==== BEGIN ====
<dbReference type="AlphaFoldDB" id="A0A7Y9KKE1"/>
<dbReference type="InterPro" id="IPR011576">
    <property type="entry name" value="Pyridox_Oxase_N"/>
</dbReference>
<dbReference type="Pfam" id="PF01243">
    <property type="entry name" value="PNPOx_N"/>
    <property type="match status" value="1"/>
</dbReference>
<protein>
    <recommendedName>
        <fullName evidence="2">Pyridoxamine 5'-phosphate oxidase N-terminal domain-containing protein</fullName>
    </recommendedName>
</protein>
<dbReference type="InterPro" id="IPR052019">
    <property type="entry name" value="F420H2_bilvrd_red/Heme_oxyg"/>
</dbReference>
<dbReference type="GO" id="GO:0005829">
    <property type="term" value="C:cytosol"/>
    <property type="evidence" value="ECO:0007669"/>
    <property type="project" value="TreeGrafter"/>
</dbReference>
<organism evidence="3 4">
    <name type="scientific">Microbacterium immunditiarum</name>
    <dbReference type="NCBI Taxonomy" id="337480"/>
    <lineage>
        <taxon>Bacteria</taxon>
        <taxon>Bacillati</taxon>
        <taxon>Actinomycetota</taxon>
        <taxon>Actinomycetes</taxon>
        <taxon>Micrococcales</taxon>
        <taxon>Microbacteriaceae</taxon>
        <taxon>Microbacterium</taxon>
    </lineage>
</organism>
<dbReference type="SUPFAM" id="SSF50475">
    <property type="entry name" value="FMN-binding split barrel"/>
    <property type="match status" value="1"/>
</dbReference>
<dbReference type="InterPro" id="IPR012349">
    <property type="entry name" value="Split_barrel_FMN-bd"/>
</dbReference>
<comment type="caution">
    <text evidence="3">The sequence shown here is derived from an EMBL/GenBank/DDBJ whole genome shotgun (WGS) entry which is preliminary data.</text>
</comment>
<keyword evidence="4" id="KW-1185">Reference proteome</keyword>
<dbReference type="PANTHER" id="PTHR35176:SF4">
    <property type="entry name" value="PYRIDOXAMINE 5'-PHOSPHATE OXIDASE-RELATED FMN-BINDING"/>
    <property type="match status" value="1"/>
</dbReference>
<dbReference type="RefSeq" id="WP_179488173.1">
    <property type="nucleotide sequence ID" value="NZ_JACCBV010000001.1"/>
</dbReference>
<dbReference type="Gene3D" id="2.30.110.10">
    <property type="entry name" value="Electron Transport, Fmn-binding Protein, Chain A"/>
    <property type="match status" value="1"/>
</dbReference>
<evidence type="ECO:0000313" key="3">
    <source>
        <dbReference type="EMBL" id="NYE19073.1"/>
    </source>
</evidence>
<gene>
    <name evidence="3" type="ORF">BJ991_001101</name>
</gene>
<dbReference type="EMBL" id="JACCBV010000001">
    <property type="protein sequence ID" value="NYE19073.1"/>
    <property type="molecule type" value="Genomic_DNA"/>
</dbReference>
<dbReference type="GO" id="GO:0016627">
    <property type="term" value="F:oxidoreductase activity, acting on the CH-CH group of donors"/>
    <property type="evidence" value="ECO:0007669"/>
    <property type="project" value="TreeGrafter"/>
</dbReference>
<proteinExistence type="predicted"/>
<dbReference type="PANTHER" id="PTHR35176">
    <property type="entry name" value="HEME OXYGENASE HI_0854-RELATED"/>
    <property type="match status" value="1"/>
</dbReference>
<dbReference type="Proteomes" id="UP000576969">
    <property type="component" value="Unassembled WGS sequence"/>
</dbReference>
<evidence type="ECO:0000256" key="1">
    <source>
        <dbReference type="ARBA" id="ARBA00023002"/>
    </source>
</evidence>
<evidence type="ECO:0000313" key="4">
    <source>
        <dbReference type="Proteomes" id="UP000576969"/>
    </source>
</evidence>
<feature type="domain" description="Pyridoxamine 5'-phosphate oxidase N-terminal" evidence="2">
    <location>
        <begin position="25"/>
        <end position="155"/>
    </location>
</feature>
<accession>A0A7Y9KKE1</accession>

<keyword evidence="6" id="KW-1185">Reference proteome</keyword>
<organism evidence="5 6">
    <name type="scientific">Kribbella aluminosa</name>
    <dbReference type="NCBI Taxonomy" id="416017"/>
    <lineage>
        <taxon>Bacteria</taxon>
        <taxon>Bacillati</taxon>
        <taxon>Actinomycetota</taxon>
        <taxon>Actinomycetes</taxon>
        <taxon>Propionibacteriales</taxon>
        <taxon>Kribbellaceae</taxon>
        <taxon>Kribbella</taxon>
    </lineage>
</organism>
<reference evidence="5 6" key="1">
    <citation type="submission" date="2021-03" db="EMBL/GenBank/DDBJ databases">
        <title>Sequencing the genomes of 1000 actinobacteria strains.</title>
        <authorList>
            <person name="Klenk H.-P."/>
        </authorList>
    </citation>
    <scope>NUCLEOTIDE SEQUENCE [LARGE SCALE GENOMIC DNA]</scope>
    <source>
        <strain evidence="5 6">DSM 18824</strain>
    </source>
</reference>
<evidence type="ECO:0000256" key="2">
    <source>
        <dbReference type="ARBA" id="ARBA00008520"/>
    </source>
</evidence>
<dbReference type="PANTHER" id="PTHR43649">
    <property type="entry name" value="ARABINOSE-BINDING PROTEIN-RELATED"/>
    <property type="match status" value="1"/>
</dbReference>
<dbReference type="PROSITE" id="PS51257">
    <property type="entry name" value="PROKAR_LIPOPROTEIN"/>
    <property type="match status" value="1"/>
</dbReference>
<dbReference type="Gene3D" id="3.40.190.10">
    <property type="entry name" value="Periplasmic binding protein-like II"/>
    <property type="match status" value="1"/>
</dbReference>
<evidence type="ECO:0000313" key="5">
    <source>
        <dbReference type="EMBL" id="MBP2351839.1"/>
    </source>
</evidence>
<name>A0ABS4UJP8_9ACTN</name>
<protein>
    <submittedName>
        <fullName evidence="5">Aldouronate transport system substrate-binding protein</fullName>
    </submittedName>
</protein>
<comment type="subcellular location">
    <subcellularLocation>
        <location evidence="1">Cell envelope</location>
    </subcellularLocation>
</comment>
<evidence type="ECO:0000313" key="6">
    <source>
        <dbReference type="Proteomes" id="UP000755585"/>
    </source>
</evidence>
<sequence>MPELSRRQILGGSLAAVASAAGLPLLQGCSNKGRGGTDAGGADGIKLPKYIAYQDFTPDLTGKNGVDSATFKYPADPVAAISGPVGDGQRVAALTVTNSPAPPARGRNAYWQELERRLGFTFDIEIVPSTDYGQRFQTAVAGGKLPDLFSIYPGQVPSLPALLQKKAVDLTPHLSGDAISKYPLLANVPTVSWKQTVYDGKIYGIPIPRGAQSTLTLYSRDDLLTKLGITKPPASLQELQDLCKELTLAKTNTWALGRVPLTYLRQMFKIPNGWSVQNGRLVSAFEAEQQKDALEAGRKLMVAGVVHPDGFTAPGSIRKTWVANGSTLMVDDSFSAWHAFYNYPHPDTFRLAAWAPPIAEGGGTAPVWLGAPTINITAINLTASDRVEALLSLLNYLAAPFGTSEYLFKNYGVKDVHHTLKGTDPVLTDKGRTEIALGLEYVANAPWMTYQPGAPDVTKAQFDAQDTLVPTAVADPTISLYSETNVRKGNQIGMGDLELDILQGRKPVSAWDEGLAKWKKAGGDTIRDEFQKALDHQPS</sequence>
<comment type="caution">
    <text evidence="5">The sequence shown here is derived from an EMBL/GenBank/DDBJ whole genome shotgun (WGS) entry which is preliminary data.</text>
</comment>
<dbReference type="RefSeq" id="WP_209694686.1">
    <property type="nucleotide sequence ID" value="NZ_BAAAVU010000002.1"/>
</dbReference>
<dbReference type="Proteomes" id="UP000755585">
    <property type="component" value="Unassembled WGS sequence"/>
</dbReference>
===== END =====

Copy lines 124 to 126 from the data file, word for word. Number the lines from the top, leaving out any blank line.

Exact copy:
</reference>
<evidence type="ECO:0000256" key="2">
    <source>